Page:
Example 1

What similarities do animal health guidelines have to human health guidelines? What are some of the unique differences to animal health guidelines?

Dr. Renwick: Many of the antimicrobials used in animals are identical or similar to those used in humans. All medically-important antimicrobials used in humans and animals are prescription-only. Guidelines for both humans and animals need to incorporate accurate information on pathogens of concern, treatment options, dosage, and duration of treatment. With food producing animals, drug withdrawal times must be taken into consideration. In addition, extra-label drug use is sometimes necessary in animals since the most appropriate antimicrobial is sometimes not registered for use in certain species. In such cases, drug withdrawal times must be well understood by the veterinary practitioner.

Example 2

What are your goals for this new intervention with Firstline? How do you think CVMA providers will react to this new tool for them to use at the point of care?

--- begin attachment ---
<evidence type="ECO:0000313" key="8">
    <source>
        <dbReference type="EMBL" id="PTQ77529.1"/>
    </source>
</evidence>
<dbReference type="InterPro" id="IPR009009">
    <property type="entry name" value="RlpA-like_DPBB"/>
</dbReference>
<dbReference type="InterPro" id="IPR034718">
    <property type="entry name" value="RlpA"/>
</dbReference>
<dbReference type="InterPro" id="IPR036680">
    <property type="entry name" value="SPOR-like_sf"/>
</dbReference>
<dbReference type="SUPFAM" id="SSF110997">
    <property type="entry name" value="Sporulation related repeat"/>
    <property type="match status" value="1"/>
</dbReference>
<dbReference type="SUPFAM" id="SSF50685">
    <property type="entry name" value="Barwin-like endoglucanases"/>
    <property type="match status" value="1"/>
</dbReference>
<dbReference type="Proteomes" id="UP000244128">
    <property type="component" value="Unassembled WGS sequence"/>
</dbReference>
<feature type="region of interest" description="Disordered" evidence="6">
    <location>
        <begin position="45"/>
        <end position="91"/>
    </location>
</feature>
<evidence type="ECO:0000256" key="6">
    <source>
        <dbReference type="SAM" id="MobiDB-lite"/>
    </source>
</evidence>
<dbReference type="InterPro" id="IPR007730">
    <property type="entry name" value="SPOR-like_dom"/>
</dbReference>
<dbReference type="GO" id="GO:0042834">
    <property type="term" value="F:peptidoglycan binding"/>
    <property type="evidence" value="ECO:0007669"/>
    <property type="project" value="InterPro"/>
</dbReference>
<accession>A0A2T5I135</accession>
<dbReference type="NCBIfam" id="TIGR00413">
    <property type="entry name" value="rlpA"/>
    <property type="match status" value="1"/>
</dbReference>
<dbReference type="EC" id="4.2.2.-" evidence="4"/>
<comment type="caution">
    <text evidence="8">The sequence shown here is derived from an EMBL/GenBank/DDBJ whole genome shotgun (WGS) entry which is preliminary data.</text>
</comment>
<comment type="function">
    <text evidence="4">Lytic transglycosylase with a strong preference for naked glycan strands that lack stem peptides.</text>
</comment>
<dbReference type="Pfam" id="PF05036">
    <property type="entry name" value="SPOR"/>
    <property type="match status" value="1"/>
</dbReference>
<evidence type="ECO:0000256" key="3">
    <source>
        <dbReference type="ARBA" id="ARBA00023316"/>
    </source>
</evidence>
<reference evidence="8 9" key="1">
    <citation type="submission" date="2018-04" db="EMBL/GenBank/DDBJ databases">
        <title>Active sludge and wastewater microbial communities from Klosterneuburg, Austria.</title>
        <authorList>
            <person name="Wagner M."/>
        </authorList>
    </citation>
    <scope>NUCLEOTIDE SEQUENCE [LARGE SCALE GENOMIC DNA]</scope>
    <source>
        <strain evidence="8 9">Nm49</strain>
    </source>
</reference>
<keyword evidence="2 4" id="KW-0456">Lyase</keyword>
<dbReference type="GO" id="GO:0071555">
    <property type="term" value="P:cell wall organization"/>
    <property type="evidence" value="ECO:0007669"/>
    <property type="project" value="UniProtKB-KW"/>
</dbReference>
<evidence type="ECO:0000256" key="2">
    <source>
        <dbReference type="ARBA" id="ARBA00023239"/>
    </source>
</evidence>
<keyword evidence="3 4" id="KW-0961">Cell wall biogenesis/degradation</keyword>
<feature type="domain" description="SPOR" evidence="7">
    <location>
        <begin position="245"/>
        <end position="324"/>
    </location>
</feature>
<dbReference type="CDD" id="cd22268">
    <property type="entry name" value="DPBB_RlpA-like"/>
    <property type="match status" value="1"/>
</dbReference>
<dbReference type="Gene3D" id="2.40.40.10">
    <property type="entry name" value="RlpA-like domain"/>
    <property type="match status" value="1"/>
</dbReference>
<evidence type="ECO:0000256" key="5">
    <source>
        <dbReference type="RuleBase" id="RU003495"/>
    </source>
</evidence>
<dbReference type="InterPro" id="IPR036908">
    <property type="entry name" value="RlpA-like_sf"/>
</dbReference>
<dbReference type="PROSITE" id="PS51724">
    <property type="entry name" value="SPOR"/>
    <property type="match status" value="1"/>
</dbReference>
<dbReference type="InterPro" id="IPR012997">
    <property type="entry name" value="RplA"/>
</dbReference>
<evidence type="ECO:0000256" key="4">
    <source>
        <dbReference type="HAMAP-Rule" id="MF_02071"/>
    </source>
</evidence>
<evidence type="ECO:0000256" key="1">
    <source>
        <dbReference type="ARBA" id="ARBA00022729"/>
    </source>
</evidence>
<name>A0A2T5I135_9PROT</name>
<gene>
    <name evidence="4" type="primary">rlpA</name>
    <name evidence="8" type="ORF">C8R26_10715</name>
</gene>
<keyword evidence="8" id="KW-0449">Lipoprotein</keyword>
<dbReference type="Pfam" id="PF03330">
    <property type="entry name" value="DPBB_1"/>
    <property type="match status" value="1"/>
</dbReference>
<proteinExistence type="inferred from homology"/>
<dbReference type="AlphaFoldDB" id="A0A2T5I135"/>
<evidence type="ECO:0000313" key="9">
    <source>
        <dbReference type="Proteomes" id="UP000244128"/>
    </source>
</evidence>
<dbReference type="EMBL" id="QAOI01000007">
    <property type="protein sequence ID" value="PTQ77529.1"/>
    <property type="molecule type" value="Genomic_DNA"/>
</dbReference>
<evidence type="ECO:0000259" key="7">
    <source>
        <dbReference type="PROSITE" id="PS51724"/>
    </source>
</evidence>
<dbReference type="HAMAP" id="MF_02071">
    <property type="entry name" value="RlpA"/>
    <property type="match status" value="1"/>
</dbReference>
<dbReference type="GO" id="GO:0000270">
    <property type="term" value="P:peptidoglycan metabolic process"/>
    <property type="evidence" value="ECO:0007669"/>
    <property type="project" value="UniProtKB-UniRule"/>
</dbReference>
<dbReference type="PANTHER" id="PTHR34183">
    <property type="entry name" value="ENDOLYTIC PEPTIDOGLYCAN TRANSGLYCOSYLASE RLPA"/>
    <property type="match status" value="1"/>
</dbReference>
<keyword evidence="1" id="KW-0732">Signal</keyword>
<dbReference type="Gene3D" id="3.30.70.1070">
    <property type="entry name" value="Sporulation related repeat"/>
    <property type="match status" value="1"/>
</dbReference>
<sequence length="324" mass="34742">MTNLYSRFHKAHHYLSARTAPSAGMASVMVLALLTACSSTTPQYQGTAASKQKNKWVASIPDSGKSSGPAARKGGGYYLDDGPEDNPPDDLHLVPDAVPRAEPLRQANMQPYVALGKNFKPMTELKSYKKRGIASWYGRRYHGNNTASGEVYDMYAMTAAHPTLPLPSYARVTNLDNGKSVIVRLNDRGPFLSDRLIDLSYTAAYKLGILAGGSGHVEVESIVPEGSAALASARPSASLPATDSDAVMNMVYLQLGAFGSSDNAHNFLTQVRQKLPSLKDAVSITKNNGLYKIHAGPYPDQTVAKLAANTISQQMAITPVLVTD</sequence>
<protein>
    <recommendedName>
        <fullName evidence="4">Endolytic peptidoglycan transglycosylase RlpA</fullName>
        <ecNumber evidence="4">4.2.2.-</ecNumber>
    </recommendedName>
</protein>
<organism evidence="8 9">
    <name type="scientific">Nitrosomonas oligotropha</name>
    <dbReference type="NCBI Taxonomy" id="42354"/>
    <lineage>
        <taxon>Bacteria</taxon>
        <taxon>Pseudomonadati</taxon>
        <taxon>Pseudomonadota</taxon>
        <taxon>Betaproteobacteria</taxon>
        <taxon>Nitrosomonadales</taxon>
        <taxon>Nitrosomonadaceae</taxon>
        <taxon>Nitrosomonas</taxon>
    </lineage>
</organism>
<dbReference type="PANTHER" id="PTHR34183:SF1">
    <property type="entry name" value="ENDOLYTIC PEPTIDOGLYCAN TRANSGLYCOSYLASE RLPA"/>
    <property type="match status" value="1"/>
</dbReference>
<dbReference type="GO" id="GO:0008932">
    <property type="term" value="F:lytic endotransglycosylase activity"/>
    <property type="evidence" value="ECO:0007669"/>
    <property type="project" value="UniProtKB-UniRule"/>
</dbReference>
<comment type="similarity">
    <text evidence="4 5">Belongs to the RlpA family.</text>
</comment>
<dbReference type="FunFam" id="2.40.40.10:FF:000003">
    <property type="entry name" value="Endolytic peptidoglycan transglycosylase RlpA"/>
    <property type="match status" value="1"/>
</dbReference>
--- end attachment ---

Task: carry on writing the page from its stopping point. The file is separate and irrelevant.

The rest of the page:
Dr. Renwick: CVMA wants to support informed decision-making on antimicrobial prescribing by veterinarians at point of care. For veterinarians this might mean writing a prescription in the clinic or on the farm. Having an accessible tool such as Firstline that can provide up to date, reliable information on a mobile device is of a great deal of interest to veterinary practitioners.

What surprised you most when working on this project with Firstline?

Dr. Renwick: We were very impressed with the depth of knowledge and professionalism of the Firstline team and their dedication to working with us to address the challenges of presenting the CVMA Guidelines across the eight species groups of animals, each with their unique characteristics.